Lawrence Berkeley National Laboratory
A teleconnection between Atlantic sea surface temperature and eastern and central North Pacific tropical cyclones
- Author(s): Patricola, CM
- Saravanan, R
- Chang, P
- et al.
Published Web Locationhttps://doi.org/10.1002/2016GL071965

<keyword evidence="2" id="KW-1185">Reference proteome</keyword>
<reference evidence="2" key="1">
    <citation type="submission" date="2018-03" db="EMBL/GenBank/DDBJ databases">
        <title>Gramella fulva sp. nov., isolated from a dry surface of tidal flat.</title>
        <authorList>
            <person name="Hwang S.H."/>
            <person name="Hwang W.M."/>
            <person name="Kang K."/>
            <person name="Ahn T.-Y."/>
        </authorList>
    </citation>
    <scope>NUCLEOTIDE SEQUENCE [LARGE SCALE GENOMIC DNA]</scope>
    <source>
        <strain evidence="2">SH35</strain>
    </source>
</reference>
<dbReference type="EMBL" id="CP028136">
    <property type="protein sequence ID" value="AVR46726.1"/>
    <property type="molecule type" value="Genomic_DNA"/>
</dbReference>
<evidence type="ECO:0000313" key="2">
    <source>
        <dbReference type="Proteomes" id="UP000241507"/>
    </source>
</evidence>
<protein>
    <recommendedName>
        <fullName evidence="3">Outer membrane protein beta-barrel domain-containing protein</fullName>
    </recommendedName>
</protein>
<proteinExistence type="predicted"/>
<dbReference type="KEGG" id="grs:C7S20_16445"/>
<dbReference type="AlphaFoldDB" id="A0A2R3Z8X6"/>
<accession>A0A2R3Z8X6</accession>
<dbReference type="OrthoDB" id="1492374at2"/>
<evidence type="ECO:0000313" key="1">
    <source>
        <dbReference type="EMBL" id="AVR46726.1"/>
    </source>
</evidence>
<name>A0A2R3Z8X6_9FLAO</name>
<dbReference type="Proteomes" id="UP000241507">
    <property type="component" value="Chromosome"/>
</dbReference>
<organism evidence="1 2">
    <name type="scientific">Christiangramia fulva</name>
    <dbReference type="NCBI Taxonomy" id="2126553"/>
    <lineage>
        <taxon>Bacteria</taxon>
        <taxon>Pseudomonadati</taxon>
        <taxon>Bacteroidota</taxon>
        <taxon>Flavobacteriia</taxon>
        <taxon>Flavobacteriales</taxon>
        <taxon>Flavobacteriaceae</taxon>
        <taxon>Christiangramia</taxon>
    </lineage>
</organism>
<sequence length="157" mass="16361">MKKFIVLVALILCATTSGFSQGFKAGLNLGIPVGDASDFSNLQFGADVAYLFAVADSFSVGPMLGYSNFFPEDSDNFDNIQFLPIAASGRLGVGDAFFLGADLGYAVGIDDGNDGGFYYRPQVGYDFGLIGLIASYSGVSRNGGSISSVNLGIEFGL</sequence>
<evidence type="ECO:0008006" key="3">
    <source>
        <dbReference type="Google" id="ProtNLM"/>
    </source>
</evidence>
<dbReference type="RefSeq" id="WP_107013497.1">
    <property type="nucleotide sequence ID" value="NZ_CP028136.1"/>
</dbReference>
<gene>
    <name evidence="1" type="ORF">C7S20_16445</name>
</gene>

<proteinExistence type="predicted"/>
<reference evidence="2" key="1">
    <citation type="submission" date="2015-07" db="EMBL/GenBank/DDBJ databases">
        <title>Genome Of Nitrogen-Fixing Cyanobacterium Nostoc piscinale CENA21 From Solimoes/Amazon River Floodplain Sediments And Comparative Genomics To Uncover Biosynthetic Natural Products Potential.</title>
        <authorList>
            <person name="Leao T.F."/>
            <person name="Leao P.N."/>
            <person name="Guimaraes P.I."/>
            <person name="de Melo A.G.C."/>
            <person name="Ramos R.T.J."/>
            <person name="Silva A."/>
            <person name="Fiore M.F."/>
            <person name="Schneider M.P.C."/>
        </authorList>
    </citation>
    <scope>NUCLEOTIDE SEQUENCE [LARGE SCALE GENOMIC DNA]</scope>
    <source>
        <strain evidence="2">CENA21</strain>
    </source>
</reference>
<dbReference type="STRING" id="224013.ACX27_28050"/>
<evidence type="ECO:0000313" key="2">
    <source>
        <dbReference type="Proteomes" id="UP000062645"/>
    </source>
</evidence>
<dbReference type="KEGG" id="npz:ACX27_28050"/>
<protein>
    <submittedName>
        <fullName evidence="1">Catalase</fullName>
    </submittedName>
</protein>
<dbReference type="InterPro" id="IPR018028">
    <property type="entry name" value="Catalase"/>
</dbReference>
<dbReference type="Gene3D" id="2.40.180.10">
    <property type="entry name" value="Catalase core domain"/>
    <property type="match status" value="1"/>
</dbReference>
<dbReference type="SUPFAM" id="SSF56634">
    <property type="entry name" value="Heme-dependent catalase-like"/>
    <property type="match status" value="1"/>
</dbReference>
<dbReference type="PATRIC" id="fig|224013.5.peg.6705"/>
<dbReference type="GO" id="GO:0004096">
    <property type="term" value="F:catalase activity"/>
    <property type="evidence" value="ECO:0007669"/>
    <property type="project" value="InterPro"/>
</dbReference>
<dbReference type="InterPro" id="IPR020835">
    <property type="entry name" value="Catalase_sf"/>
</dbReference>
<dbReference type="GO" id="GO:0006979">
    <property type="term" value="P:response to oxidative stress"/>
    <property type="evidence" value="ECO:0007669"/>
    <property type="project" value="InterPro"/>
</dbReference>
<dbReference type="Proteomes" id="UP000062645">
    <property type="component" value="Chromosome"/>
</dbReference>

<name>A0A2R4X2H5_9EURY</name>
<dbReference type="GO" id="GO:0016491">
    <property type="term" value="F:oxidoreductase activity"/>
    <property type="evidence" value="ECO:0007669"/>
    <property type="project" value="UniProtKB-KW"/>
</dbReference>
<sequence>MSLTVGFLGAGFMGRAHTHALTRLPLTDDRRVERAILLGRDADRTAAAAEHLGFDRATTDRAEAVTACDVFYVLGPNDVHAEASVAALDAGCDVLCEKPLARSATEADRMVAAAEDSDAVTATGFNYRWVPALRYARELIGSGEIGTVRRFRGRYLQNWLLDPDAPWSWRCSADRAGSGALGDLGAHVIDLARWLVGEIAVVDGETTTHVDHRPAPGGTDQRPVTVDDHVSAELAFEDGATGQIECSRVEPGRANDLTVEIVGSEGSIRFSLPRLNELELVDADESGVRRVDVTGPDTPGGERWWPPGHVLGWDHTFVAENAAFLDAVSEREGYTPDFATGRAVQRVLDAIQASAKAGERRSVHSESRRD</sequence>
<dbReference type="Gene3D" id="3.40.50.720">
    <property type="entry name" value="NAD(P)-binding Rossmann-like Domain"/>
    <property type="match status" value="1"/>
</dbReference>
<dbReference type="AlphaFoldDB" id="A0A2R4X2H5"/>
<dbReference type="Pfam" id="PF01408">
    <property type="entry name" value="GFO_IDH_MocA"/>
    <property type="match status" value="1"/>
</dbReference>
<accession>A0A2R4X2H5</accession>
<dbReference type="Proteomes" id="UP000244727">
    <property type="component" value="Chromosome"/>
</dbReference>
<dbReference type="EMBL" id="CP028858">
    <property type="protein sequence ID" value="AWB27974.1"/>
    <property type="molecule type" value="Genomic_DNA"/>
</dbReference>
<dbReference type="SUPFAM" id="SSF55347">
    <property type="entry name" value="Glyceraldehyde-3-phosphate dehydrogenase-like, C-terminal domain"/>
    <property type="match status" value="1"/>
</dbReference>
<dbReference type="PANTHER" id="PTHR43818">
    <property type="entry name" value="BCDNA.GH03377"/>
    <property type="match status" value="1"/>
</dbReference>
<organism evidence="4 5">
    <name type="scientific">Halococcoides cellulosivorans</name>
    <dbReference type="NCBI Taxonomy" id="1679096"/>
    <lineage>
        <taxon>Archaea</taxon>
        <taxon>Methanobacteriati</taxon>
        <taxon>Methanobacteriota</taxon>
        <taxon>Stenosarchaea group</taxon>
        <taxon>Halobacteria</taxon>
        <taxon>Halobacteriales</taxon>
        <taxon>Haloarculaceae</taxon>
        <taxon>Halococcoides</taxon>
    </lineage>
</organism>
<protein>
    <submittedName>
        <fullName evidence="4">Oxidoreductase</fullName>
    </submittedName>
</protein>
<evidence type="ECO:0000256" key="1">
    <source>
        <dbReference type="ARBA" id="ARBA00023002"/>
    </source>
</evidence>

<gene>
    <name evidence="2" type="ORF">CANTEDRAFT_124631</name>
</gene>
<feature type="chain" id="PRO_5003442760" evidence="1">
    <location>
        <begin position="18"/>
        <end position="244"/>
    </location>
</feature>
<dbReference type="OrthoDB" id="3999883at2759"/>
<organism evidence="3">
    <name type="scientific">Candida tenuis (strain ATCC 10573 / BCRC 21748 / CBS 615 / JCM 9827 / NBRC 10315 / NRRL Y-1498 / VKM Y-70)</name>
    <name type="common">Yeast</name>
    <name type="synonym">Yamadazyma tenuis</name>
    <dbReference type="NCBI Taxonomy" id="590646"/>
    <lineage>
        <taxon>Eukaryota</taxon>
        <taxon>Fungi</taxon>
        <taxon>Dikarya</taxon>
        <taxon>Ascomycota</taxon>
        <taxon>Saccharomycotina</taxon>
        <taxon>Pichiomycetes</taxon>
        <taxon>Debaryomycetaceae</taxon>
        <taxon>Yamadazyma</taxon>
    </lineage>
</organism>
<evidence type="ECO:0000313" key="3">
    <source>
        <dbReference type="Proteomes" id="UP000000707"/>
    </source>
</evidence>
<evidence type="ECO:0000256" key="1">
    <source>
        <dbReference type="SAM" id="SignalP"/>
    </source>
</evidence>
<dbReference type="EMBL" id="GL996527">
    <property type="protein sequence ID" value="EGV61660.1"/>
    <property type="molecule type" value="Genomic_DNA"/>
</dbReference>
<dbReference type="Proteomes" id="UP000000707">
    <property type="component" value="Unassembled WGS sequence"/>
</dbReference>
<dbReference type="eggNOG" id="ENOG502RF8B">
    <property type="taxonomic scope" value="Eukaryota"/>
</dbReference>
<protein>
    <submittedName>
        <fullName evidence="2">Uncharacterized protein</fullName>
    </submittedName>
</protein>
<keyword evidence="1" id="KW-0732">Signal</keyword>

©2016. American Geophysical Union. All Rights Reserved. The El Niño–Southern Oscillation (ENSO) is a major source of seasonal tropical cyclone (TC) predictability in both local and remote ocean basins. Unusually warm eastern-central equatorial Pacific sea surface temperature (SST) during El Niño tends to enhance eastern and central North Pacific (ECNP) TCs and suppress Atlantic TCs. Here we demonstrate that Atlantic SST variability likewise influences remote TC activity in the eastern-central Pacific through a Walker Circulation-type response analogous to the ENSO-Atlantic TC teleconnection, using observations and 27 km resolution tropical channel model (TCM) simulations. Observed and simulated ECNP TC activity is reduced during the positive Atlantic Meridional Mode (AMM), which is characterized by warm northern and cool southern tropical Atlantic SST anomalies, and vice versa during the negative AMM. Large ensembles of TCM simulations indicate that SST variability, rather than internal atmospheric variability, drives extreme ECNP hurricane seasons.